>> every few seconds in projects longer than 20 minutes. I've finally found a
>> build that doesn't have this bug and can work on it, but that was bad. The
>> main developer seems to have an idea what the issue is though, I've worked
>> with him to solve this.
>> Olive's 0.1 version is the current "stable alpha" that I use - it's very
>> limited in effects compared to Kdenlive (they are more reliable and not
>> redundant though), but it's responsive and I like the editing tools a lot.
>> When I edit my videos I always need at least 2 audio tracks in sync, and
>> min. 2 composited images with chroma keying.
>> In Blender VSE I had to train myself to cut in a very specific way to
>> keep everything in sync (manually making sure I keep the sync between
>> strips) because it had no way to link strips together, only group them into
>> meta-strips (Olive has that option too - Nesting).
>> In Kdenlive I always had issues importing my multiple audio tracks and
>> even though linking works, the editing tools never worked for me as well as
>> they do in Olive.
>> Also - in any libre NLE I tried (all were heavily CPU-bound and
> Yes, primarily CPU bound but not entirely single-threaded.
Hmm, maybe it's 2-3 threads. One reads from disk, one processes frames and
one shows them on screen. Still - doing gaussian blur on 1080p video at 60
FPS on a CPU is not easy, and for sure Blender VSE can't do it. Nor
At least on my hardware (Ryzen 7 1700, RX 580).
>> compositing 2 or more 1080p layers dropped preview framerate to 15-20
>> FPS, and if you add a blur effect - it goes below 10. Olive can do this in
>> realtime thanks to OpenGL if the files are not too high quality
> Shotcut and Kdenlive with Movit have been doing this before Olive. Yes, it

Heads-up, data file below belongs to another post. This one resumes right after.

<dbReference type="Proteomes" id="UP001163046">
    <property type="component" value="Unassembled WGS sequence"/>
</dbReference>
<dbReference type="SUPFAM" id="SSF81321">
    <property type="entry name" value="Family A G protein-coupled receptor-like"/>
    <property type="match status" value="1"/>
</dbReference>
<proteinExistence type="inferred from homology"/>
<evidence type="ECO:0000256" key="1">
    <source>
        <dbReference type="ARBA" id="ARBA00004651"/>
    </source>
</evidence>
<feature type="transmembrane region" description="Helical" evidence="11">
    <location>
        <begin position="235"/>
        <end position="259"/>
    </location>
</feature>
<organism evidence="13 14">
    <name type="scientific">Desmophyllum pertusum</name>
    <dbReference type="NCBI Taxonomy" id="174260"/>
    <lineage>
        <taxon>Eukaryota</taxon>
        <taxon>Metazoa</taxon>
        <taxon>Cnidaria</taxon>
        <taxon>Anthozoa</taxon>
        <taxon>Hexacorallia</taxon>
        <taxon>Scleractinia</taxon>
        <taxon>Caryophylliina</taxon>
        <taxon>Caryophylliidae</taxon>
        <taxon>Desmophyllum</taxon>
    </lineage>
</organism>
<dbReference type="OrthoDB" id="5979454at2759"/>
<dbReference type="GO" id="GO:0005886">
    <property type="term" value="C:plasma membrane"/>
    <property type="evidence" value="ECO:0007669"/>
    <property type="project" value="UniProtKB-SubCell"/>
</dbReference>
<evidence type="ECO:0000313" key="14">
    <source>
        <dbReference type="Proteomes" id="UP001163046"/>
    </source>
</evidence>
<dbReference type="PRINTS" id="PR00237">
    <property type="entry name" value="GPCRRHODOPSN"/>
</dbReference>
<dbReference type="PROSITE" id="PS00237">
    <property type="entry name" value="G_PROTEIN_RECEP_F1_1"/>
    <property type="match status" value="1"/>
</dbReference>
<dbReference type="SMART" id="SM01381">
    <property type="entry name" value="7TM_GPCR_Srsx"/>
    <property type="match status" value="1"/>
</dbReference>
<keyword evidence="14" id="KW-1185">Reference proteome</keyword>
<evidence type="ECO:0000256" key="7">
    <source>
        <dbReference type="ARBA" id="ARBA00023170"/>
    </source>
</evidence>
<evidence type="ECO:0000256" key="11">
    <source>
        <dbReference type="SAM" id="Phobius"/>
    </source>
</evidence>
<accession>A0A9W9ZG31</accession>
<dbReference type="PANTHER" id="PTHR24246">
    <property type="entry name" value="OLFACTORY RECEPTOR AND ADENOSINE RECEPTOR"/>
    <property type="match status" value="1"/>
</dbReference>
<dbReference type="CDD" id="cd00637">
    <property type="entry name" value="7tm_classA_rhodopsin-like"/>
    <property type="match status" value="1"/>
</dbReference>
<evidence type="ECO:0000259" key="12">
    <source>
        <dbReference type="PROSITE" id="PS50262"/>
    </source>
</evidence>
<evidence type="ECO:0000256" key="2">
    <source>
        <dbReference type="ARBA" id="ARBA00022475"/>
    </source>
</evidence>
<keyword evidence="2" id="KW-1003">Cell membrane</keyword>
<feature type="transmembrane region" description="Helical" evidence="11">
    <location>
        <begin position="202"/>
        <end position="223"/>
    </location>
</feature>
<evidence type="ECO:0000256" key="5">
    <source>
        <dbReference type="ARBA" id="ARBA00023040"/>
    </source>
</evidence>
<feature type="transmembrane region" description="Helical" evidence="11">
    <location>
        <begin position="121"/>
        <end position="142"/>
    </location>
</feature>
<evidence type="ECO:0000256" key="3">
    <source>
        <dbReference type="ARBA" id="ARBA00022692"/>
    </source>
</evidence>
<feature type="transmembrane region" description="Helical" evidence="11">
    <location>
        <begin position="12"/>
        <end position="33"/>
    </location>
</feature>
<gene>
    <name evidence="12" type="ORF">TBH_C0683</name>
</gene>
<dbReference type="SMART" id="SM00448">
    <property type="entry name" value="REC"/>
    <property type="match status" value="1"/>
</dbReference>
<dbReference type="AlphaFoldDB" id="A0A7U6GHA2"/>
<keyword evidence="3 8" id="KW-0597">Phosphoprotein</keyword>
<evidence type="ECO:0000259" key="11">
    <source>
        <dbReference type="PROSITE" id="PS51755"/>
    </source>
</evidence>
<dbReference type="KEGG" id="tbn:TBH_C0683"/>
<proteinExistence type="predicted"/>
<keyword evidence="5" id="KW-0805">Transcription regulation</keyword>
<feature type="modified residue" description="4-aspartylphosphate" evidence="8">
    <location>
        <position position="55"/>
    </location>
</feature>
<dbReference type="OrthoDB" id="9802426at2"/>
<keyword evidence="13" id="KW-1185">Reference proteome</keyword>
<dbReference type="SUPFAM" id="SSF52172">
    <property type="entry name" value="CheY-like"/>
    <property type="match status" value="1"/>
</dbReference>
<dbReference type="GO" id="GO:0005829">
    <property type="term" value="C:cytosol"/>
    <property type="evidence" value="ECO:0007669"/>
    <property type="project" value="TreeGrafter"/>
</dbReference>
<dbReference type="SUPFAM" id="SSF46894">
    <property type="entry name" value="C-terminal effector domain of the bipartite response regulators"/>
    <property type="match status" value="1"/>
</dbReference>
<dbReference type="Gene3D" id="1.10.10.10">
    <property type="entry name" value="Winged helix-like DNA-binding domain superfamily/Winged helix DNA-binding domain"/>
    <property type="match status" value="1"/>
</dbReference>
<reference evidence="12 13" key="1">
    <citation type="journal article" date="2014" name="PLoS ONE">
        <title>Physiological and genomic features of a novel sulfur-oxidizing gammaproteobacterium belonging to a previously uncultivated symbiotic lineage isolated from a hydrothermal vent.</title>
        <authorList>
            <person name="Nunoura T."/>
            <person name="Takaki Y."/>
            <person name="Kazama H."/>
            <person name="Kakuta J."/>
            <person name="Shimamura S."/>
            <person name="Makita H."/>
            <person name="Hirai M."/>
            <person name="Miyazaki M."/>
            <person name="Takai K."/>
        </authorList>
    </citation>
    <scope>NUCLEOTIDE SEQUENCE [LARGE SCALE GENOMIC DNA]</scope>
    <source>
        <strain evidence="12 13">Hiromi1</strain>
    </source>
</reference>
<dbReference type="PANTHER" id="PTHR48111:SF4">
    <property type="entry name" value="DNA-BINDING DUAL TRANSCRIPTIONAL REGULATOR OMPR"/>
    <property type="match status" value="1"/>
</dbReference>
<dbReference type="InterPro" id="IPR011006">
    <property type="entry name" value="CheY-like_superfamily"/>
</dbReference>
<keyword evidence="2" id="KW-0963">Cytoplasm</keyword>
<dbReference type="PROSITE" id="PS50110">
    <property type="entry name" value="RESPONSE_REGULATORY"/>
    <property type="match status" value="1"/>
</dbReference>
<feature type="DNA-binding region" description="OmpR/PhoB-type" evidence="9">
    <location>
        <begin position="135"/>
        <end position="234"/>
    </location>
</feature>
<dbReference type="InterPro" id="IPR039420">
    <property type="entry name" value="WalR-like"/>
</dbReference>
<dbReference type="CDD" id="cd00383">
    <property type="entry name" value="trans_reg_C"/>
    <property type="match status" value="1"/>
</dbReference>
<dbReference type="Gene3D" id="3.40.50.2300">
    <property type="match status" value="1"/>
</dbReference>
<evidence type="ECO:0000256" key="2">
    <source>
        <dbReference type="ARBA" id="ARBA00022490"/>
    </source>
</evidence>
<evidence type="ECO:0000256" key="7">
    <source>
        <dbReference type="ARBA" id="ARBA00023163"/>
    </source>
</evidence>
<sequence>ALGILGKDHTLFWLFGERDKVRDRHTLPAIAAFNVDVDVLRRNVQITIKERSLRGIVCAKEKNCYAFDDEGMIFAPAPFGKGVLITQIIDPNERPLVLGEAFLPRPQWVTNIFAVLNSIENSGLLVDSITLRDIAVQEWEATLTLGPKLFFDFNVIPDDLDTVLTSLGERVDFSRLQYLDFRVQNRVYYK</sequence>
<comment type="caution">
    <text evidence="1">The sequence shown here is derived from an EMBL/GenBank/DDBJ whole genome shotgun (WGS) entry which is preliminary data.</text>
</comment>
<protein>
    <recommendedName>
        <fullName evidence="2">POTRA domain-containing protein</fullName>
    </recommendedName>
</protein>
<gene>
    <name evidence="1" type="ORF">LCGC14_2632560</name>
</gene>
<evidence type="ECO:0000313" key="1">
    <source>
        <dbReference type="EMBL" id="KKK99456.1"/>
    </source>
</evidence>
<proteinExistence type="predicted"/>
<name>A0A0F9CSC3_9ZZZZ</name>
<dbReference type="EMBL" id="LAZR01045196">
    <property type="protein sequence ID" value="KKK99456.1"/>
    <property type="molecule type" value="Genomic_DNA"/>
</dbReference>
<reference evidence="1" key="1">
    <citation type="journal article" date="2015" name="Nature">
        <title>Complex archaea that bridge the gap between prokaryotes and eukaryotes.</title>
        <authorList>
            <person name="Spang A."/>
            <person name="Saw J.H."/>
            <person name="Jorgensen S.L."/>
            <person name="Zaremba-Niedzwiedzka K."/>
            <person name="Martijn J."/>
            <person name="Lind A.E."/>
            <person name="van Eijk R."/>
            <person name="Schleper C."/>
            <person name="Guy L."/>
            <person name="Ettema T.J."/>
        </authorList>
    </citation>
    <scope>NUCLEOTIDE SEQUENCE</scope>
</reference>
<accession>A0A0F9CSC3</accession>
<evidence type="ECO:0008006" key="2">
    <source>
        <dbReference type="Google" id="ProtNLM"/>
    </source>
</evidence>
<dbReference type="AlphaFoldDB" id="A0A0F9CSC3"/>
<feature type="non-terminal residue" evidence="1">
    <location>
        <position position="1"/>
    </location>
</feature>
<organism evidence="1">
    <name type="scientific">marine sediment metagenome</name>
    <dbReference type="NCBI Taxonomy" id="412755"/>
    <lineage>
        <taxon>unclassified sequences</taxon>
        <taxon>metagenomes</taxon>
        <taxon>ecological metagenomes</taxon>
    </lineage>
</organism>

> is unstable. Yes, there have not been enough people to help debug that.
> Yes, I have de-prioritized that. Sharing OpenGL between the UI, video
> preview, and the video processing contributes to that instability. Perhaps
> with Qt 6 we can move the UI and video display off of OpenGL, give Movit a
> dedicated OpenGL context, and it will be more reliable. I do not yet know.
> But I do know porting effects to Movit/GLSL can be difficult, and a
> technology that unifies both multi-threaded CPU and GPGPU might be easier
> and more flexible.
Hmm. I see. There's a lot of moving parts there. Possibly being able to do
image processing both on CPU and GPU would be the best possible thing, but
I think doing it with just GPU might be sufficient.
Some new AMD CPUs could probably manage if the processing could be
multithreaded (16, 32 threads etc.) - though most people don't have these,
and a mediocre GPU can already push frames fast enough, so I'd personally
shoot for GPU.
I have no idea how hard it is to port effects to Movit - In Olive I've
managed to create a GLSL shader and an XML file describing it's controls
and UI in a few evenings, even though I'm not a programmer.
It'd be great if such work could be shared between projects.
We could have something like Frei0r effects - but done with GLSL and ready
to process scene-linear images and deliver top quality fast.
>> (I've recently started encoding H.264 proxy files) - seems that decoding
>> 15Mbps H.264 is a bottleneck in Olive, and it's default Protest proxy files
>> take ages to encode and are insanely big.
>> I'm sorry - I think I went completely off-topic...
>> It's very late, I should go to sleep :D
>> Good night!
>> - unfa
- Tobiasz 'unfa' Karoń